*Note: This map must still be approved by the Colorado Supreme Court. Our analysis may change if the map does.
Rep. Jason Crow
The redistricting commission handed incumbent Democratic Rep. Jason Crow what could be the biggest win of the process, redrawing a district with a 2021 Cook Partisan Voter Index (PVI) of D+6 into a substantially safe estimated D+15 stronghold. This will have a significant impact on future Republican challenges for a seat they held from its creation in 1983 until Crow’s 2018 victory over Mike Coffman. If approved, this map solidifies the population growth around an Aurora and South Metro seat that has trended more favorably to Democrats in recent cycles.
Aurora, Kept Whole
The consolidation of CD-6 into Rep. Jason Crow’s D+15 stronghold is also a win for the city of Aurora, Colorado’s largest suburban city kept whole in a single district. This is a win for the city that Republican Aurora Mayor Mike Coffman, who lost the CD-6 race in 2018 to Crow, can’t celebrate.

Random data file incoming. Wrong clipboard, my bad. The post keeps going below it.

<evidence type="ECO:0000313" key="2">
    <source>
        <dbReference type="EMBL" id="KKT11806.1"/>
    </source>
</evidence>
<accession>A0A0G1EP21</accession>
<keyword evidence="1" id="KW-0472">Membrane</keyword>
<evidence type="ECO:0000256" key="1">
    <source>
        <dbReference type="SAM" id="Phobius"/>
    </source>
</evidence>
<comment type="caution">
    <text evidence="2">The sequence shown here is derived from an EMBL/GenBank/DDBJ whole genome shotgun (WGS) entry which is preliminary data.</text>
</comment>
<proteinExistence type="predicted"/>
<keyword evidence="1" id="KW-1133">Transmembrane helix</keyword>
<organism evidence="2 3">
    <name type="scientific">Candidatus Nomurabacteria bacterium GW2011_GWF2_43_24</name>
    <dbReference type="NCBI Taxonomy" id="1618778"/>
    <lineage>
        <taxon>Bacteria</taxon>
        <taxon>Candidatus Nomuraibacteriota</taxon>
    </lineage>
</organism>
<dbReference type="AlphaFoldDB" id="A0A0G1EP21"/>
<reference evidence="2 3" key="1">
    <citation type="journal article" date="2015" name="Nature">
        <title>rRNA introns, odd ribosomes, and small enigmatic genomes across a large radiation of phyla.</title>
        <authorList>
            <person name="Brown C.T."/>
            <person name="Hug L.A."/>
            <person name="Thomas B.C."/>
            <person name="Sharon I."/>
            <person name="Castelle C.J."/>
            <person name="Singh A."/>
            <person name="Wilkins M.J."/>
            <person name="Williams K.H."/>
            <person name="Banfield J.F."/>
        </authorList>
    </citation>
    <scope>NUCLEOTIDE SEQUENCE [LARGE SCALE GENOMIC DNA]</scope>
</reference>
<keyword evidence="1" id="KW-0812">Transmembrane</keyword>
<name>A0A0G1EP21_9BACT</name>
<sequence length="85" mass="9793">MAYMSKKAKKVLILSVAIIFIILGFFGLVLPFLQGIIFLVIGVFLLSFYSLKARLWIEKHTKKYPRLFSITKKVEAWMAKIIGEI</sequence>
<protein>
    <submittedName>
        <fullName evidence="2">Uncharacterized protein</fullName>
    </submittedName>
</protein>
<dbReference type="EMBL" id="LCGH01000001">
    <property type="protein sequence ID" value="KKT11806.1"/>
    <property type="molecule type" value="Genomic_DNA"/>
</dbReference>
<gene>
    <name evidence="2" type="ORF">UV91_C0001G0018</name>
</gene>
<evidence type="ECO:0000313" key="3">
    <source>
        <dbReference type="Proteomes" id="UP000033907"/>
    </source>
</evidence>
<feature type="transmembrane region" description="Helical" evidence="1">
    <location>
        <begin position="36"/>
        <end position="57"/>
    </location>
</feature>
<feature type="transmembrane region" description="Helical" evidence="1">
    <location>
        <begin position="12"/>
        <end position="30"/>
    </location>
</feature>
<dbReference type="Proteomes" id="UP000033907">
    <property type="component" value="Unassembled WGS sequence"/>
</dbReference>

In what could be considered too much of a good thing, Rep. Joe Neguse of Boulder’s CD-2 shift from blue to…well, really dark blue. The new CO-02 moves from a D+12 2021 Cook PVI to a whopping estimated D+34 under the new map. The history of Democrats representing a CD2 that stretches from Boulder to the mountains is pretty good so far, starting with Mark Udall in 2002 and most recently with Jared Polis winning the governor’s race.
North Metro Area and Greeley